Smartest People In The World: Intelligence plays a significant role in assessing someone’s performance in various aspects of life. It can be measured through IQ tests or the ability to consistently achieve success. Intelligence greatly impacts professional accomplishments.
Intelligence is not only evaluated in academic settings but also in other areas of life. While it is not the sole determinant of success, it holds significant importance. According to scientists, even the smartest individuals only utilize a fraction, around 15%, of their brain’s capacity.
These exceptionally intelligent individuals are admired by the world for their extraordinary abilities. However, the question arises: What if someone could utilize a greater portion, say 30%, of their brain? Some of these highly intelligent people are viewed as eccentric by others, while some consider their intelligence a natural gift. Unfortunately, many smart individuals do not reach their full potential.
Prejudice and lack of opportunities have undoubtedly hindered some talented individuals from fully realizing their capabilities and receiving recognition. Nevertheless, for the purpose of discussion, let’s consider all available criteria to compile a list of the world’s smartest people.
World’s Smartest People In History
Great individuals throughout history are often renowned for their remarkable achievements, groundbreaking ideas, and forward-thinking vision. Their brilliance may have been misunderstood or seen as eccentric at times, but it is often these unconventional concepts that have the potential to transform the world positively.
The genius of these individuals extends beyond a singular accomplishment. It lies in their ability to continuously learn and grow as individuals throughout their lives. Many of them showed exceptional talent in fields such as mathematics, science, and literature from a young age, and some were even considered prodigies.
1. William James Sidis:
This American child prodigy, born in 1898, is believed to have achieved the world’s highest IQ score, although specific data regarding his IQ assessment is now lost. By the age of 11, Sidis had a remarkable ability to speak approximately 40 languages and went on to study at Harvard University.
It is claimed that he could read the New York Times at just 18 months old. In 1925, at the age of 26, Sidis authored a book titled “The Animate and the Inanimate,” which explored the counter-directional operations of the second law of thermodynamics in certain areas of space.
Moreover, at the age of eight, he created his own language called Vandergood, which incorporated elements of Greek and Latin, along with a mix of French and German.
2. Nikola Tesla:
In addition to being an electrical engineer, physicist, and mechanical engineer, the Serbian-born American inventor was also an electrical engineer, physicist, and mechanical engineer.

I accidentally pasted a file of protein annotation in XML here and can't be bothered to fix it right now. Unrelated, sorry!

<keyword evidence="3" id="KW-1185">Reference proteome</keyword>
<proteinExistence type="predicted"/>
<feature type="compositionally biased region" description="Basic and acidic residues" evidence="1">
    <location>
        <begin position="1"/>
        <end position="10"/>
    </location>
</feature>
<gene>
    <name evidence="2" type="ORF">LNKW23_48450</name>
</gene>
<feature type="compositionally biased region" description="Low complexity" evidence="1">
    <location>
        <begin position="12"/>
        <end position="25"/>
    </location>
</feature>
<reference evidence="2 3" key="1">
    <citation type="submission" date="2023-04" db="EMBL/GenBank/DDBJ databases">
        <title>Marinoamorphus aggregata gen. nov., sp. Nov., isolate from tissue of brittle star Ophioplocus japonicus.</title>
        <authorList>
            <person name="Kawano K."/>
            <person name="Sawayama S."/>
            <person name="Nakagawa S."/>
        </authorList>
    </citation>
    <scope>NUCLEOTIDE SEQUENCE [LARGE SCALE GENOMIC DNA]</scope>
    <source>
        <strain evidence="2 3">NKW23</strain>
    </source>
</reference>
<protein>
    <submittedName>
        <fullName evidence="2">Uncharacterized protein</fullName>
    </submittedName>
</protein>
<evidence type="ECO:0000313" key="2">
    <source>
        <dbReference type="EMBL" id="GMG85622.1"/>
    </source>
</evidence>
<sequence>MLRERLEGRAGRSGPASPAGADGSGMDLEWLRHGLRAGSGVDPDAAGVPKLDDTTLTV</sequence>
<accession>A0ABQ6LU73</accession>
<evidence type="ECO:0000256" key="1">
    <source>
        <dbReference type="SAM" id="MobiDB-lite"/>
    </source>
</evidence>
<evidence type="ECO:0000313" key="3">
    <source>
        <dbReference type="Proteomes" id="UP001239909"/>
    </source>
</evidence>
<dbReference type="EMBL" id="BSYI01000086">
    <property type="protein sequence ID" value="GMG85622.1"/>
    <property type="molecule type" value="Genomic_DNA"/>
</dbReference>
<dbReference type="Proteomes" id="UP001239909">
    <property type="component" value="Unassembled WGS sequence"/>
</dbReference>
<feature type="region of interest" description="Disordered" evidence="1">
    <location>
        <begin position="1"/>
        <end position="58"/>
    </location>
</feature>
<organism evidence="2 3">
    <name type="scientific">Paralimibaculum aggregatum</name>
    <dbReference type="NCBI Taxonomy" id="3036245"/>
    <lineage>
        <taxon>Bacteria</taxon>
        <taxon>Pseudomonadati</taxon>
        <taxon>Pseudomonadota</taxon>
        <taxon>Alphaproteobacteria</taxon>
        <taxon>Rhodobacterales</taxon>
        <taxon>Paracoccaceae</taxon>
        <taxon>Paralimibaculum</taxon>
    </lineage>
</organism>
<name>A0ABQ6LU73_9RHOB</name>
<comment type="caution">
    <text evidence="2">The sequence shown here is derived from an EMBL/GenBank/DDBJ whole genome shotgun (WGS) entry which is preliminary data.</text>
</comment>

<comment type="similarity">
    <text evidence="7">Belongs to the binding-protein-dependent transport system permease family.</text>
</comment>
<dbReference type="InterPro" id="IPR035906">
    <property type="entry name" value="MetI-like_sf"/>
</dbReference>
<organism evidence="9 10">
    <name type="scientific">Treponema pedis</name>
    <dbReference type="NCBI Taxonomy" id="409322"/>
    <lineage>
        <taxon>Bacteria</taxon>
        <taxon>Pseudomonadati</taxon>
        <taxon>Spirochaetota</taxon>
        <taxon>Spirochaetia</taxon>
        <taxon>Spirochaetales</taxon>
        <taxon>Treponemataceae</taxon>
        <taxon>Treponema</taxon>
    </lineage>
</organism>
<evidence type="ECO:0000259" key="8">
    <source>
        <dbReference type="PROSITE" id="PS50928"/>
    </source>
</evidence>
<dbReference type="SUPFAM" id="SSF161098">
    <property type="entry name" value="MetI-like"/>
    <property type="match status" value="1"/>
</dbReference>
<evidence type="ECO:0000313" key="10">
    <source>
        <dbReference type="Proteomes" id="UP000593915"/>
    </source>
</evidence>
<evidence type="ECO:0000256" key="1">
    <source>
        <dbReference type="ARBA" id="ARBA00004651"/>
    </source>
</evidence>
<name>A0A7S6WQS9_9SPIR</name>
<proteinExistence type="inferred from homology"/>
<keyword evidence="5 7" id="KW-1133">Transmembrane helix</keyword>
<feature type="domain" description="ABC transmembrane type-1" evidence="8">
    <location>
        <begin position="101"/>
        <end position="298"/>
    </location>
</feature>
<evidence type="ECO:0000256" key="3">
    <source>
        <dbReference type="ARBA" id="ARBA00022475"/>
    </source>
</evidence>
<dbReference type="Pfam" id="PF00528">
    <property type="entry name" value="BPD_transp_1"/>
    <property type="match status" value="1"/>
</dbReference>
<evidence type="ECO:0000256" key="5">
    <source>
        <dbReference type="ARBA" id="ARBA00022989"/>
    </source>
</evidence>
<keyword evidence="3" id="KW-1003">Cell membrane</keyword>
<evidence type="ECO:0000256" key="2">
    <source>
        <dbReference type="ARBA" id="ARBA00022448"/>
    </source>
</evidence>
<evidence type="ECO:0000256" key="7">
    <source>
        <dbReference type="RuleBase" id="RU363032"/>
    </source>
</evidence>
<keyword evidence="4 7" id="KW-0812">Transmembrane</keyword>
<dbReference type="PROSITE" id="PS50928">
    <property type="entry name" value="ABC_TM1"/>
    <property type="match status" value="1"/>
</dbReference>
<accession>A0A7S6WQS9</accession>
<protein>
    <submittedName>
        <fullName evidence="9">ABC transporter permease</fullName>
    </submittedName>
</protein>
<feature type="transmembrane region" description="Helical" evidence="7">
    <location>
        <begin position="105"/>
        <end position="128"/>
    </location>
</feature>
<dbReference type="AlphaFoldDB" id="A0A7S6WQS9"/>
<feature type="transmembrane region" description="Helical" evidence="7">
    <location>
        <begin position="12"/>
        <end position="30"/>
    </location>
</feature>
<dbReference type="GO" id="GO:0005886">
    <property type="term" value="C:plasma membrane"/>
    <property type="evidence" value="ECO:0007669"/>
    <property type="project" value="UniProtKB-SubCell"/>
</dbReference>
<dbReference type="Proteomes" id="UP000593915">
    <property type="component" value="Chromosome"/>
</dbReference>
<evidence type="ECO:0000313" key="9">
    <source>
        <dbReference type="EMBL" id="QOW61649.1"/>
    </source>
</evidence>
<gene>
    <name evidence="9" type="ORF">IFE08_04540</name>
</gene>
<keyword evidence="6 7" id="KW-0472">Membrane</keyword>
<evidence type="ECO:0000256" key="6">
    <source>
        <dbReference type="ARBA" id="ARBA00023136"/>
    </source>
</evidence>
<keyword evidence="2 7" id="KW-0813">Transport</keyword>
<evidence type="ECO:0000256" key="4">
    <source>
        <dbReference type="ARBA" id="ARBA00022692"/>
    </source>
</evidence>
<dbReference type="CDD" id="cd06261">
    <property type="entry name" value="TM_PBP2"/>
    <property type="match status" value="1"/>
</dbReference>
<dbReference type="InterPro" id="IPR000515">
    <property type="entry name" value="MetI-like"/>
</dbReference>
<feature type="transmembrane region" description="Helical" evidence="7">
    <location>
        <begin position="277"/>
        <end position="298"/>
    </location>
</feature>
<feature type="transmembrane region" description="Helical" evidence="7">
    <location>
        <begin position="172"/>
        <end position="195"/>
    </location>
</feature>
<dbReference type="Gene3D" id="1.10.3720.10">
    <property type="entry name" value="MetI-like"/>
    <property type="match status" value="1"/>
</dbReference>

He was most renowned, though, for inventing a way to control the flow of electricity. Tesla’s brilliance and contributions to civilization are often overlooked, especially when compared to the other names on this list. Tesla’s memory and insight were far ahead of his time.
3. Albert Einstein:
The creator of the theory of relativity, generally known as the E=MC2 equation, is without a doubt one of history’s brightest geniuses. Many people thought Einstein was defective because he lacked other abilities, and he was frequently mistaken for a lunatic because his ideas were so radical. There is no doubt that Einstein aided the human race by changing the complexity of human intellect
There is little doubt that Einstein aided humanity by changing the complexity of human cognition. Einstein won the Barnard Medal, the Nobel Prize in Physics, the Matteucci Medal, the For MemRS Medal, and the Copley Medal, among other honors and awards, and was named Person of the Century by Time magazine in 1999.
While his socialist ideals may have been seen as radical by some, they were just one of the many reasons that contributed to Albert Einstein’s status as one of the world’s most interesting figures. Einstein’s brain was even said to operate 3% quicker than the average person’s.
4. Leonardo Da Vinci:
Da Vinci used the aliases Leonardo di ser Piero da Vinci, Leonardo da Vinci, and simply Leonardo. Painting, science, music, architecture, and arithmetic were among the many hobbies of this multi-talented guy. While some persons are seen as forerunners, Da Vinci was regarded as centuries ahead of his time. He was also the first to demonstrate the mechanical exploration of human anatomy.
Da Vinci’s knowledge was so advanced that the technology he imagined had not yet been invented, therefore his complete genius was never fully acknowledged. Da Vinci was able to hypothesize time, a subject that no one else in his day had studied. It’s also worth noting that Da Vinci lacked the finances, education, and technology that others throughout history did. All of the things he was able to do were simply astounding.
5. Stephen Hawkins:
Hawking is a theoretical physicist, author, and Director of Research at the Centre for Theoretical Cosmology in Cambridge, England. Many people like and respect him, and his work on relativity in the 1970s is maybe his most well-known contribution.
What’s noteworthy is that Stephan Hawking tweaked Einstein’s findings (which you can read about below) to show that arithmetic artifacts aren’t just one-of-a-kind, but actual representations.
Hawkins discovered black hole radiation, which is still regarded as his best discovery by many. The findings of this study demonstrated to the human race that general relativity and quantum theory were becoming more compatible, despite the fact that they had previously appeared incompatible.
The course of theoretical physics has also been altered as a result of this finding. Hawking is still capable of deciphering scientific data and formulating improved rationales for his judgments. His vision seemed to have no limits.